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Garden Makeover: Before and After! | Almanac.com

Garden Makeover: Before and After!

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Take a look at our dream vegetable garden makeover

The Editors

Take a look at our dream vegetable garden makeover! There’s still time to transform your garden. Here’s how to take your garden up a level to both beautify your growing space and maximize your harvest yield.

There’s nothing like the promise of spring to galvanise that resolve to get your house in order, and—for us—the garden! Whether it’s throwing up a couple of arches, slamming in some garden furniture, screening off any bits that still don’t look awesome, and/or tuning your layout to squeeze even more produce from your plot, we have some idea that just might help you!

See our video to get the most out of the garden makeover as well as our article below.


New Garden Beds

First up are the garden beds. If you want to grow more this year, you’ll need space to do that! Let’s get on and remove this old bed and drop in a replacement.

  • Pull away the sides, put the soil in a wheelbarrow temporarily so you can add a new, replacement bed.
  • Unfold and drop in a new pallet collar bed. These beds are convenient and instant. Perhaps put them parallel to existing beds to create a pleasing symmetry and so paths line up. Up the aesthetic appeal of the vegetable garden this year.
  • Get the bed level if your garden lies on a slope. This means digging into the bed into the slope, using a spirit level to get it just so.
  • Then refill the bed. Fill it halfway using the existing soil removed from the old bed, then top it up using a fresh delivery of compost. If you’re sowing direct, then perhaps finish off with a layer of potting mix to sow into.
  • Drop in another bed to line up with those around it. Again, get it perfectly level to make watering easier, and then it’s the same process of filling it: half of the existing soil kept over, and then a topping of the compost. And there we are – we’re all set to go!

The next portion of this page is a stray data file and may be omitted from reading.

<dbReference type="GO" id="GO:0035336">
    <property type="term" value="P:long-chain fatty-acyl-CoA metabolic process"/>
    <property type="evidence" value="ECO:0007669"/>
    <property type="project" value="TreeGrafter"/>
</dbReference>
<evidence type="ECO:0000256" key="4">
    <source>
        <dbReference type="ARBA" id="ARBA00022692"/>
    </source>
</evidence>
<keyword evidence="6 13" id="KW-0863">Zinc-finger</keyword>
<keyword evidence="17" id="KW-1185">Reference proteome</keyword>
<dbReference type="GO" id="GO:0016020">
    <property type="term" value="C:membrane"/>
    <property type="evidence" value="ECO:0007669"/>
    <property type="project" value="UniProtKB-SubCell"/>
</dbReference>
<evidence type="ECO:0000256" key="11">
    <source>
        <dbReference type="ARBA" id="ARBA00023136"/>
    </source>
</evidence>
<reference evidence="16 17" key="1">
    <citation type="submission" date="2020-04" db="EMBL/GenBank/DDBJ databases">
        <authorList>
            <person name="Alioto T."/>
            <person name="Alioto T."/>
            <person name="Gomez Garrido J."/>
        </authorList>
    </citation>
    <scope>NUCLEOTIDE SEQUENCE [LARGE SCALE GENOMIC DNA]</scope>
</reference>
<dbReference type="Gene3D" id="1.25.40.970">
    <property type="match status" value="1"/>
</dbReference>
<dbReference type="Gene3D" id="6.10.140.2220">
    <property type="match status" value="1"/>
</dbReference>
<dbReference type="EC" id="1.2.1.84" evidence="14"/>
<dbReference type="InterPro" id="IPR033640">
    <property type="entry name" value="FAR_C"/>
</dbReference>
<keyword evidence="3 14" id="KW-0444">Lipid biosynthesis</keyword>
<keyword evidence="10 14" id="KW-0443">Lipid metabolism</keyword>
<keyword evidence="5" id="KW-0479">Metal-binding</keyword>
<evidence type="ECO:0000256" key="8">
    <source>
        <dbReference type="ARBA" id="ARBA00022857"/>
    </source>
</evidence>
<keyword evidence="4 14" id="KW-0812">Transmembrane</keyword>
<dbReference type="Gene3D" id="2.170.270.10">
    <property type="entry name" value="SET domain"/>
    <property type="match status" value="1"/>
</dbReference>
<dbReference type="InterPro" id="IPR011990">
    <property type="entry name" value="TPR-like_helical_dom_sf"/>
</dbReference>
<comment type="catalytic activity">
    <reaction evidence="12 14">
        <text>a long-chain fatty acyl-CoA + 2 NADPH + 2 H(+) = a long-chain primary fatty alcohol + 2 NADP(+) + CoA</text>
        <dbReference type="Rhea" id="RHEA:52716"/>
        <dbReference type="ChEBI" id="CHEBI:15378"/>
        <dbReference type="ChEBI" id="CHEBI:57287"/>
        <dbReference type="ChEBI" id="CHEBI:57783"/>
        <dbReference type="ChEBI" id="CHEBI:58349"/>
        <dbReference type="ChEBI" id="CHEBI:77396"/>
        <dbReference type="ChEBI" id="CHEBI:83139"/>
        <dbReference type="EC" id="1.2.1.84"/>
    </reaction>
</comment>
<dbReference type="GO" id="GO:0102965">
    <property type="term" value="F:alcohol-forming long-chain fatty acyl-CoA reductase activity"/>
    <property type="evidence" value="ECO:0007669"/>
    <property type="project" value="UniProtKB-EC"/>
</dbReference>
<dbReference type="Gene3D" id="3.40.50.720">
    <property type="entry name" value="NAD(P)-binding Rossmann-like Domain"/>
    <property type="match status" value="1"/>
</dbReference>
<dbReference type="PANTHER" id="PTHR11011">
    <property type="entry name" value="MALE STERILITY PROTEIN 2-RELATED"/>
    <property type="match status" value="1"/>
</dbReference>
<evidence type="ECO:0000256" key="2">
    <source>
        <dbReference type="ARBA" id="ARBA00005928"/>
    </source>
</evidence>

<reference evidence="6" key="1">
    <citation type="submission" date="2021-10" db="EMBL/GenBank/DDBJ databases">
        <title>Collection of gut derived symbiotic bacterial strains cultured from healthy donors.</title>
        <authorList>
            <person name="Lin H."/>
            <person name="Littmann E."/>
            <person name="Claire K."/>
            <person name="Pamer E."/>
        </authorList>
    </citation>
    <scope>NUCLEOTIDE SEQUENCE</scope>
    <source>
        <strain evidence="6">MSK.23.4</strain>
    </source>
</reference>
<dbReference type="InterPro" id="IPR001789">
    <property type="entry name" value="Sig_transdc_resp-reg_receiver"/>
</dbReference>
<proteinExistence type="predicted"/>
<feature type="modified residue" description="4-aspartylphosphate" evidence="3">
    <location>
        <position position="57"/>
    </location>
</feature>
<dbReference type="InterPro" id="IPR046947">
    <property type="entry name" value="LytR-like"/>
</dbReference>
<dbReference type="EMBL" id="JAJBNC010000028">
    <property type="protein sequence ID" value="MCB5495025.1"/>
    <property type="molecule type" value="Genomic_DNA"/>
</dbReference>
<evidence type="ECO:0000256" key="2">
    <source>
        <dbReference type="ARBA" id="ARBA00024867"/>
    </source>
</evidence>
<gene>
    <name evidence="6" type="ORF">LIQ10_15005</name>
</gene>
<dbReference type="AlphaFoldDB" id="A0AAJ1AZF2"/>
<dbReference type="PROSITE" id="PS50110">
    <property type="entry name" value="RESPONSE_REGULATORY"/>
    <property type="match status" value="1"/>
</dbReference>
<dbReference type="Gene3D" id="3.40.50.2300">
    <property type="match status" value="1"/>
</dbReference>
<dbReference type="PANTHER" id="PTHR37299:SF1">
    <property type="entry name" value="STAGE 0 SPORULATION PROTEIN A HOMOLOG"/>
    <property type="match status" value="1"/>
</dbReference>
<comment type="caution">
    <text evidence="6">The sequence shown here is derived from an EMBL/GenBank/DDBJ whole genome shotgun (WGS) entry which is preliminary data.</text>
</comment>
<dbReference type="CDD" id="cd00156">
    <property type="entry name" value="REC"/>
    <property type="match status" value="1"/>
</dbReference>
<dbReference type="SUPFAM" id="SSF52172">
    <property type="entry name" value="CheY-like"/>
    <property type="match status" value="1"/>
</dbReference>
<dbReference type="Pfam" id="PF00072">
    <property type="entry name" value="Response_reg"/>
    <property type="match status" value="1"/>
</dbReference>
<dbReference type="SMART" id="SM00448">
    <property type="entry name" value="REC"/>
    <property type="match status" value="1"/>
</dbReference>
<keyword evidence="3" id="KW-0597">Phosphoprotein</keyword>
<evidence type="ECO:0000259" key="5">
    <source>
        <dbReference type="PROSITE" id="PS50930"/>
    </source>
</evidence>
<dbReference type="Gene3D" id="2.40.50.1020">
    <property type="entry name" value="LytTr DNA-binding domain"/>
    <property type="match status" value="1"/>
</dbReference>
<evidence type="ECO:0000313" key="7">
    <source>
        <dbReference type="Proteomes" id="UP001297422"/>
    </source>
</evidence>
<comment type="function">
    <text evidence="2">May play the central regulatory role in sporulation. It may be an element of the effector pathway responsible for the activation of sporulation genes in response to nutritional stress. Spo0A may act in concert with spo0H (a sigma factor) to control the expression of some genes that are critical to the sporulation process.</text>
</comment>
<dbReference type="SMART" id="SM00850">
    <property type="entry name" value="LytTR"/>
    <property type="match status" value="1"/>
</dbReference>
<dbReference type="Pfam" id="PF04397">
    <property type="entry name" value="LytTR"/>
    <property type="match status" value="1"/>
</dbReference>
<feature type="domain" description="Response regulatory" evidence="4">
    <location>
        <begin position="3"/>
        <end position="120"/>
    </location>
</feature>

New Bench and Arbor

Something we’re all guilty of is forgetting to sit back and enjoy our gardens.  How about dropping in a garden bench with a wonderful view?

  • Chop back vegetation and set the bench into position. Chopping back can help get more light down to lower levels. Level the ground and then sit bench legs on thick tiles, to help protect the feet of the bench and stop them from rotting too quickly.
  • A great idea is a bench that comes with an integral arbor to grow something up and over. If it’s too shady, perhaps clear the area behind the arch here.
  • Consider what to plant on either side of the arbor to sprawl up it. How about a Japanese wineberry, which has gorgeous red stems covered in thousands and thousands of tiny spines. It looks incredible, even in the winter when it’s leafless. The berries themselves are incredibly sweet, and it’s self-fertile too.
  • After planting according to the plant tag instructions, add a generous mulch of organic matter to turbocharge its growth.

More Fruit Bushes

How about planting fruit bushes? (See video.) Many prefer direct sunshine, but will still produce a reasonable crop even in light shade. Ideally, fruit bushes are in a location that will get plenty of afternoon sunshine in the summer, when the berries are ripening.

Perennial Vegetables

If you have perennial vegetables growing (those that keep coming back year after year), plant them in separate areas that won’t be disturbed. (See video.) Gorgeous perennial kale, leeks, and rhubarb are excellent choices. Be sure to mulch in the spring.

New Vegetable Arch

Add a new vegetable arch or replace an old vegetable arch. This will be a permanent feature so do it right! It’s important to line up and secure an arch in the ground so it’s level and firm. (See video demo.) These will look superb with climbing beans! 

Final Touches 

Want to add more vertical height? Consider dropping obelisks in your bed or side beds for cucumbers, squash, and other climbing vines. Adding a little height not only creates more room for growing but also offers a repeating visual rhythm throughout the garden.

If you have something to screen (such as a trampoline!), screen it slightly with traditional terracotta pots on a tall, fast-growing bamboo that’ll swish and sway in the wind. 

If any trees have died, such as an old apple tree, consider replacing it.

Once the bones are in place, just wait for spring to arrive!  What do you think of the garden makeover? And are you going to “pimp” your plot or just tidy it up at the edges? We welcome your thoughts below!

Gardening Calendar